Must write about the W.H. Stark House, that 14,000 square foot Queen Anne style home built by William Henry Stark and his wife Miriam M. Lutcher Stark. It looks big, but inside it's almost cozy and just right for a family of three and occasional guests. Servants and storage are on the third floor.
There was strict protocol for visiting this house which took ten years to restore. My purse went into a locker and then we and our docent Sally were met at the door to this home by a young guard named Cody. The tour was great because the house was filled with a lifetime of Miriam Stark's personal picks. She was indeed a shopper. Traveled the world, mostly with her mother, and SHOPPED. I wish I knew where she travelled in Italy - the family kept journals, but they've probably not been scanned and put online for general perusal.
We paused before a small white marble sculpture of a boy pulling a thorn from his foot. Earl gave a brief discourse on the history of Spinario, a much copied Greco-Roman Hellenistic bronze sculpture. The original bronze lives in Rome and a marble copy made for the Medici is in the Uffizi Gallery in Florence. Earl talked about this small marble copy of Boy With Thorn/Spinario and suddenly, our docent was totally engaged. As we paused at each new space in the house, we asked many questions and I am sure our tour took much longer than most. We looked in ceiling high china cabinets and marveled at sets of china that could be mixed and lingered.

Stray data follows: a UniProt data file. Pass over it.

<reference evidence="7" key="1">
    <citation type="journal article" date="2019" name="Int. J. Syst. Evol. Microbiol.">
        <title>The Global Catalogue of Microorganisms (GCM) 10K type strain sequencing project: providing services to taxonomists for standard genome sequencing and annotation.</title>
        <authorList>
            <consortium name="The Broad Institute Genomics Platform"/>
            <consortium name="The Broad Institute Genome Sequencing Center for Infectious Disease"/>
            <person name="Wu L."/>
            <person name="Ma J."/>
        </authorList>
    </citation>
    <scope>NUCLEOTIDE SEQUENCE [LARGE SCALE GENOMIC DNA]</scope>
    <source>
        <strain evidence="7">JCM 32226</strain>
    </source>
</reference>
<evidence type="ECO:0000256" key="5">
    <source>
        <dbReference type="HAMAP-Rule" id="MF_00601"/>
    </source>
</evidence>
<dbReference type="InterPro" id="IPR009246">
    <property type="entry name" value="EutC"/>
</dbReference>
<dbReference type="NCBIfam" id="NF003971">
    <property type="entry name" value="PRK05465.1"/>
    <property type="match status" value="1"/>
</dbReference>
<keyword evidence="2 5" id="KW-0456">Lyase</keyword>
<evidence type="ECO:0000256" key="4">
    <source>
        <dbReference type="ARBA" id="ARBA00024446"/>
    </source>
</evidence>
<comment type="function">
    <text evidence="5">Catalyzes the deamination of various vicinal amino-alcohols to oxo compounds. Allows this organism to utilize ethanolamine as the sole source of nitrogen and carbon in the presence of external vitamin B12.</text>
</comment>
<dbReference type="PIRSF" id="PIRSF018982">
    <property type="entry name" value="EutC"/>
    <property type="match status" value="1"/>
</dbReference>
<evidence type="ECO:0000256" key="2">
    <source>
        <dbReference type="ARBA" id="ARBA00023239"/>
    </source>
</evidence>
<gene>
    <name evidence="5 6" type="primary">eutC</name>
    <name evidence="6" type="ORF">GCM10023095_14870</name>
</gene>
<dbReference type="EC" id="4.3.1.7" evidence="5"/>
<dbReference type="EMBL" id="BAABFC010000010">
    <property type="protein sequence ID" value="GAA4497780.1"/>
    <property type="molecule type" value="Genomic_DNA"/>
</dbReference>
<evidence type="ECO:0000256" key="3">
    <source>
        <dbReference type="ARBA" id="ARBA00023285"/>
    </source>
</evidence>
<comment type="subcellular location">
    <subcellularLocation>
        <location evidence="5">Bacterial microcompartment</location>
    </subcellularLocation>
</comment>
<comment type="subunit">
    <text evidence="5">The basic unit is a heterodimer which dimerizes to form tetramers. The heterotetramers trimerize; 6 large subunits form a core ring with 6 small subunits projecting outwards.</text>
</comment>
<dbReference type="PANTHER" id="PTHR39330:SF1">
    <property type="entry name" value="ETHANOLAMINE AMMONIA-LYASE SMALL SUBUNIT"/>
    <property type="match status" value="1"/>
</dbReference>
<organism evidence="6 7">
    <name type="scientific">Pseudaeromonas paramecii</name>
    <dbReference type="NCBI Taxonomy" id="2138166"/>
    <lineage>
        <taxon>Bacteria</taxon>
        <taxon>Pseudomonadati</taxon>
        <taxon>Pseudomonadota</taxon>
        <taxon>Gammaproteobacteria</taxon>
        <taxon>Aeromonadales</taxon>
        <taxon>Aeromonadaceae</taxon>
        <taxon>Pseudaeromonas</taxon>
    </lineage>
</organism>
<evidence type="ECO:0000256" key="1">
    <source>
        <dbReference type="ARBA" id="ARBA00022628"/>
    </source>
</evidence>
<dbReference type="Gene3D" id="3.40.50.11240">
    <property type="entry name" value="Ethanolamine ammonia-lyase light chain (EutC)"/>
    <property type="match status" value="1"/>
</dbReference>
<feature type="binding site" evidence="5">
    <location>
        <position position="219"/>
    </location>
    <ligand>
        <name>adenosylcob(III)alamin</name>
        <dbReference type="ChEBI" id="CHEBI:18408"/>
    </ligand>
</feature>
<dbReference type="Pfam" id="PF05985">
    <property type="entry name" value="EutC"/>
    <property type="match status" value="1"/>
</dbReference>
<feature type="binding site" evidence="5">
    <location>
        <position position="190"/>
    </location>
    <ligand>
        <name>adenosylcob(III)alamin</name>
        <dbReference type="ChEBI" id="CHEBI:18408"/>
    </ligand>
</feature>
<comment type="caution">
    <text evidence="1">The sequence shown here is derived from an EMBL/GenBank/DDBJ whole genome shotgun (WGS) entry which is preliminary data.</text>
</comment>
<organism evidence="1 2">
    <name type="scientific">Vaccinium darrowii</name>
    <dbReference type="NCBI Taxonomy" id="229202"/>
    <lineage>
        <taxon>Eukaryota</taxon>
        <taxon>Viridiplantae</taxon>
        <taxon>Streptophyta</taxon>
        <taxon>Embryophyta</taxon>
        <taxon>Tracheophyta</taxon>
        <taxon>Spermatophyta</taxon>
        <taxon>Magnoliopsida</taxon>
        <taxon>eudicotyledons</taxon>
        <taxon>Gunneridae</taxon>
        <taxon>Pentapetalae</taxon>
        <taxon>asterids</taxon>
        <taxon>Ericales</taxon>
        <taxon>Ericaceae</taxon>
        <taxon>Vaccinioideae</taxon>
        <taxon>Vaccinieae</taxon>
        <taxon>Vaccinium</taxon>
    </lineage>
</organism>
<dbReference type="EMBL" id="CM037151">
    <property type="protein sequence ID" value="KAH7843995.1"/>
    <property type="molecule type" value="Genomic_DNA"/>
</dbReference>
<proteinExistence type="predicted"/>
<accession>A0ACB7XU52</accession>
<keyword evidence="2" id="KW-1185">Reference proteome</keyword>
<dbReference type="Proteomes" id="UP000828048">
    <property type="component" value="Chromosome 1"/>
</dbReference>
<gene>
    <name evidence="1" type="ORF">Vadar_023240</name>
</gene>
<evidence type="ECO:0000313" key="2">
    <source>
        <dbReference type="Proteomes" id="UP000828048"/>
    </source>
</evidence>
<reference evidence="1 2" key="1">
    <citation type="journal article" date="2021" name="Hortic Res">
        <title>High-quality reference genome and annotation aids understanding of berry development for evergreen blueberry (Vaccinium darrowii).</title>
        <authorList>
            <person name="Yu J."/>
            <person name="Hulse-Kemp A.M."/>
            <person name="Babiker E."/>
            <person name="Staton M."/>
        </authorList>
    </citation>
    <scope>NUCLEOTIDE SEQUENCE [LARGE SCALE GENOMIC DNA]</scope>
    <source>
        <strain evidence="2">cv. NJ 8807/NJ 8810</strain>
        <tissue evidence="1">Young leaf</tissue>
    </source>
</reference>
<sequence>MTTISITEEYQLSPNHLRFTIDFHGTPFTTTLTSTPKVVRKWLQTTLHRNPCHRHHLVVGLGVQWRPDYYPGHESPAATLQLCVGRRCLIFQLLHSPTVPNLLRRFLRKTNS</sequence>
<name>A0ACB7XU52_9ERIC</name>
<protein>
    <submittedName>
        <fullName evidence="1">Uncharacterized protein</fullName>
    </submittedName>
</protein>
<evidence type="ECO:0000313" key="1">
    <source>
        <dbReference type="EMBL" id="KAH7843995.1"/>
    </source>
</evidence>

We stood in doorways guarded with corded stanchions to ogle painted urns and sconces and silk Oriental carpets, stained glass windows, lots of rocking chairs, Italian lace curtains and silk lined walls. The Stark home is worth a visit, simply because this is one couple's personal collection of things they loved to live with. (Is it still a bad thing to end a sentence with a preposition?)
So, that was the gist of our 26 hour trip to Beaumont and Orange, TX. Wouldn't have missed a minute of it. And how strange it is for this experience to be juxtaposed with the events that led to constitutional rights being taken from Texas women and to the acquittal of Trayvon Martin's killer in Florida.
We live in a time of fear. How come so many folks are afraid of black men, especially when they wear a hoodie just like those guys do in Silicon Valley? And how come white men are still so afraid of a woman's right to choose when to have or not have a child?
Our world is gifted with paintings like Earl's Dreamscapes and tormented with injustice and rage. Every day is filled with the wonderful and terrible. Enjoy the beautiful and work diligently toward ending the terrible.